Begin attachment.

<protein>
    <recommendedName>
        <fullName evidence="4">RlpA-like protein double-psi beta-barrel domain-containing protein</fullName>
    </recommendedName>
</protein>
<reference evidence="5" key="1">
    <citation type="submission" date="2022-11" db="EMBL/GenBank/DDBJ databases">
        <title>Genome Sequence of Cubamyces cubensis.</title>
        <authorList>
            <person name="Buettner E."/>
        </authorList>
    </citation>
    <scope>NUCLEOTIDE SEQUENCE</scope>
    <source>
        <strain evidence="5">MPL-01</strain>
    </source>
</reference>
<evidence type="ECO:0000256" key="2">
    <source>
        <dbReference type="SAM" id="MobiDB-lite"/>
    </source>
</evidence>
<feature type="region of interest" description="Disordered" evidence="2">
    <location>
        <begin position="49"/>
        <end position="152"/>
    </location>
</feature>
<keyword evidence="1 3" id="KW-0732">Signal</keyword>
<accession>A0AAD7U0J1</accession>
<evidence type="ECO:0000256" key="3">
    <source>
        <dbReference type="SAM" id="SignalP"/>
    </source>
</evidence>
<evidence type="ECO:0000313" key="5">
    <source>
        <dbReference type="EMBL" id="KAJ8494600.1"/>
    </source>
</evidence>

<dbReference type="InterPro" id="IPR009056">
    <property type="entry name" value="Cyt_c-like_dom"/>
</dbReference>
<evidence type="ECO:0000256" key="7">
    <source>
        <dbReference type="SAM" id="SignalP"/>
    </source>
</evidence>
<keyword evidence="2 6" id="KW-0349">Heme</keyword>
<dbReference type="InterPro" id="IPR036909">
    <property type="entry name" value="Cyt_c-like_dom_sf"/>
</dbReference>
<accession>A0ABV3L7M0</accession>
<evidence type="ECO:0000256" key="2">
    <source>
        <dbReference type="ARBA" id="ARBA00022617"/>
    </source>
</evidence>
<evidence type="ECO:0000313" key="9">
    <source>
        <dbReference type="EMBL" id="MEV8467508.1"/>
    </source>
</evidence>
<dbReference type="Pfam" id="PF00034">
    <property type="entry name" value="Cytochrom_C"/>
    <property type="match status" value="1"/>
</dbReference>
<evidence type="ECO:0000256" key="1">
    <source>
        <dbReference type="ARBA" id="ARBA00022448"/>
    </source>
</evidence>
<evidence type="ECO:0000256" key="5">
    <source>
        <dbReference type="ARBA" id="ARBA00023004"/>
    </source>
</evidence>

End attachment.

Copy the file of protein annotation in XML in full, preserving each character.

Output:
<protein>
    <recommendedName>
        <fullName evidence="4">RlpA-like protein double-psi beta-barrel domain-containing protein</fullName>
    </recommendedName>
</protein>
<reference evidence="5" key="1">
    <citation type="submission" date="2022-11" db="EMBL/GenBank/DDBJ databases">
        <title>Genome Sequence of Cubamyces cubensis.</title>
        <authorList>
            <person name="Buettner E."/>
        </authorList>
    </citation>
    <scope>NUCLEOTIDE SEQUENCE</scope>
    <source>
        <strain evidence="5">MPL-01</strain>
    </source>
</reference>
<evidence type="ECO:0000256" key="2">
    <source>
        <dbReference type="SAM" id="MobiDB-lite"/>
    </source>
</evidence>
<feature type="region of interest" description="Disordered" evidence="2">
    <location>
        <begin position="49"/>
        <end position="152"/>
    </location>
</feature>
<keyword evidence="1 3" id="KW-0732">Signal</keyword>
<accession>A0AAD7U0J1</accession>
<evidence type="ECO:0000256" key="3">
    <source>
        <dbReference type="SAM" id="SignalP"/>
    </source>
</evidence>
<evidence type="ECO:0000313" key="5">
    <source>
        <dbReference type="EMBL" id="KAJ8494600.1"/>
    </source>
</evidence>

<dbReference type="InterPro" id="IPR009056">
    <property type="entry name" value="Cyt_c-like_dom"/>
</dbReference>
<evidence type="ECO:0000256" key="7">
    <source>
        <dbReference type="SAM" id="SignalP"/>
    </source>
</evidence>
<keyword evidence="2 6" id="KW-0349">Heme</keyword>
<dbReference type="InterPro" id="IPR036909">
    <property type="entry name" value="Cyt_c-like_dom_sf"/>
</dbReference>
<accession>A0ABV3L7M0</accession>
<evidence type="ECO:0000256" key="2">
    <source>
        <dbReference type="ARBA" id="ARBA00022617"/>
    </source>
</evidence>
<evidence type="ECO:0000313" key="9">
    <source>
        <dbReference type="EMBL" id="MEV8467508.1"/>
    </source>
</evidence>
<dbReference type="Pfam" id="PF00034">
    <property type="entry name" value="Cytochrom_C"/>
    <property type="match status" value="1"/>
</dbReference>
<evidence type="ECO:0000256" key="1">
    <source>
        <dbReference type="ARBA" id="ARBA00022448"/>
    </source>
</evidence>
<evidence type="ECO:0000256" key="5">
    <source>
        <dbReference type="ARBA" id="ARBA00023004"/>
    </source>
</evidence>